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STENDEC

The Sleep Thread 😴

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I went to bed at 2330. I slept soundly with earplugs and a mask. I woke up by 3AM when the FUCKING BIRDS started their chatter. Got to bed for a while longer, but more bird chatter as 0530 approached rendered my attempts to go back to sleep useless.

 

Lately, earplugs and a mask are necessary to stay sleeping past my ~4-5AM piss break. I've been employing them pretty much full time for the last week and overall, it has paid off.

 

I really wish I could sleep more like my wife...sounds and light don't bother her at all. 

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5 hours ago, Something Anonymous said:

 

I just looked up the Zeo. Looks like they can still be had online. I am curious.

 

I went to bed last night at 11, fell promptly asleep, and woke up at 6:30. I don’t recall waking up once, but I do recall dreaming. This is not how I usually sleep. My baseline is to take 25-30 minutes to fall asleep, wake up once or twice, and after 4.5-5 hours of sleep I’m wide awake.

 

I worry that I am sleeping longer because I am sleeping poorer on the modafinil and building up a sleep debt? I read a study that modafinil increased slow wave sleep in recovering cocaine addicts which lead to improved abstinence outcomes vs placebo so maybe its making my sleep better somehow. I never used cocaine or other recreational dopaminergics but I did recently (2 months) drop a long standing heavy nicotine habit so maybe it’s helping with that. 

 

Regarding Modafinil: I'd have the same concerns. Modafinil has an extremely long half-life for a stimulant. You still have a good amount of Modafinil in your blood when you wake up the next morning. I've often wondered if chronic Modafinil could worsen sleep in some, but mask it with the stimulant effect during the day.

 

 

The Zeo is an interesting tool, but it never really produced any major revelations for me. I still trust it more than any of the crude fitness band sleep trackers that try to guess your sleep cycle according to your movement. You can't expect an accelerometer to match the accuracy of a basic 1-channel EEG like the Zeo.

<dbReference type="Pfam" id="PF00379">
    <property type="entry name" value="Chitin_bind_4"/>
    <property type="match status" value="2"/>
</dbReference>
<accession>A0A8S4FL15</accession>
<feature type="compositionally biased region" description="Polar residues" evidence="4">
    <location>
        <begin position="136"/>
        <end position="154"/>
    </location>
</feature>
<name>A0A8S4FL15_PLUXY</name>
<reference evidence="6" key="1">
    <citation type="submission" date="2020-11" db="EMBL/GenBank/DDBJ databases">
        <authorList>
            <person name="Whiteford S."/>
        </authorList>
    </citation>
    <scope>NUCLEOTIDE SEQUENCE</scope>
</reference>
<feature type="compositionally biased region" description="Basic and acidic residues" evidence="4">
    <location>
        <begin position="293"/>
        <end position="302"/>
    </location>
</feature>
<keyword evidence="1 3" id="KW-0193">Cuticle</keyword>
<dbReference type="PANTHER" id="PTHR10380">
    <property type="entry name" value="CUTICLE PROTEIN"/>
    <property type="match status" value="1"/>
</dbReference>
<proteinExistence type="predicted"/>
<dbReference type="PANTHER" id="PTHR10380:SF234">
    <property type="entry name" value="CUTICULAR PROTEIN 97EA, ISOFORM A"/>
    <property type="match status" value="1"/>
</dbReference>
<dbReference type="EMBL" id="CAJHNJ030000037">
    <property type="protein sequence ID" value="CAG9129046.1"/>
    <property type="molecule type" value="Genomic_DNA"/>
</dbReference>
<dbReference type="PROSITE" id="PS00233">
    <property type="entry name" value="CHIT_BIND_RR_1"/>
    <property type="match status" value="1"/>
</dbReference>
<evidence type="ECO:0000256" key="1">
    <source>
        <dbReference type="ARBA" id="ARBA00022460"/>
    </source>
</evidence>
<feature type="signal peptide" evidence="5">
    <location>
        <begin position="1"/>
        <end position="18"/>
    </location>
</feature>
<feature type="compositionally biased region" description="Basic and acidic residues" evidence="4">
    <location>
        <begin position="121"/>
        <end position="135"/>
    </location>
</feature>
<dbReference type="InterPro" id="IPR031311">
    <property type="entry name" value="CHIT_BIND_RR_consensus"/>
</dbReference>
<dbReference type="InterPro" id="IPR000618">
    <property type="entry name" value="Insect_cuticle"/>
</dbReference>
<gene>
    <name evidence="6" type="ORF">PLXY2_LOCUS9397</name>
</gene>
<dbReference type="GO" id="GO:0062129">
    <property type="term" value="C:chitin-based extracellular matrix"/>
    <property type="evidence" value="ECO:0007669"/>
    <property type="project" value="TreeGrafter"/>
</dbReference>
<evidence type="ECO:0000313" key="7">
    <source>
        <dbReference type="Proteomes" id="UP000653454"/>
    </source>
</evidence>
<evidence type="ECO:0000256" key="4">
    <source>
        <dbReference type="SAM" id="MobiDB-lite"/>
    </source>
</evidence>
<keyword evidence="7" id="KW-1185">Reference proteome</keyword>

The Zeo headband has replaceable contact pads that only last about 1-2 months. Even if you could buy a Zeo, you'd have to make your own EEG pads for it. There are some DIY guides online. I've been storing my last good Zeo headband pad for some future sleep experiment. I should pull it out and use it.

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Philips has a new sleep headband that claims to enhance deep sleep: https://www.usa.philips.com/c-e/smartsleep-headband.html

 

It claims to enhance slow wave sleep by playing specific audio tones when SWS is detected. If this was a Kickstarter project or some random startup company, I wouldn't have believed it. However, this is Philips, and there are some studies that support the claim. To their credit, Philips has even run registered clinical trials on the device: https://clinicaltrials.gov/ct2/show/NCT03665844

 

At $400 it's not cheap. I'd buy it right now if I was confident it would provide some benefit, but I'm not convinced yet. Even anecdotal reviews are hard to find online.

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Regarding modafinil:

 

F that stuff. It ruins sleep. I don't care what the study shows. Maybe being on modafinil allowed better sleep than being on coke, but being on neither is best. 

 

I got some RXed when i was switching shifts for work. Bad idea. It kept building up until it felt toxic even with smaller and smaller doses. Kinda like buprenorphine but in a different way. My jaw was constantly clenched and even when I had the opportunity to sleep 8hrs, that shit would cause me to not be able to sleep more than 4hrs. And it masks the fatigue, but my body started showing the signs. I lost more and more weight, had headaches, and felt shaky from fatigued nerves. My poor jaw was sore from being clenched all the time.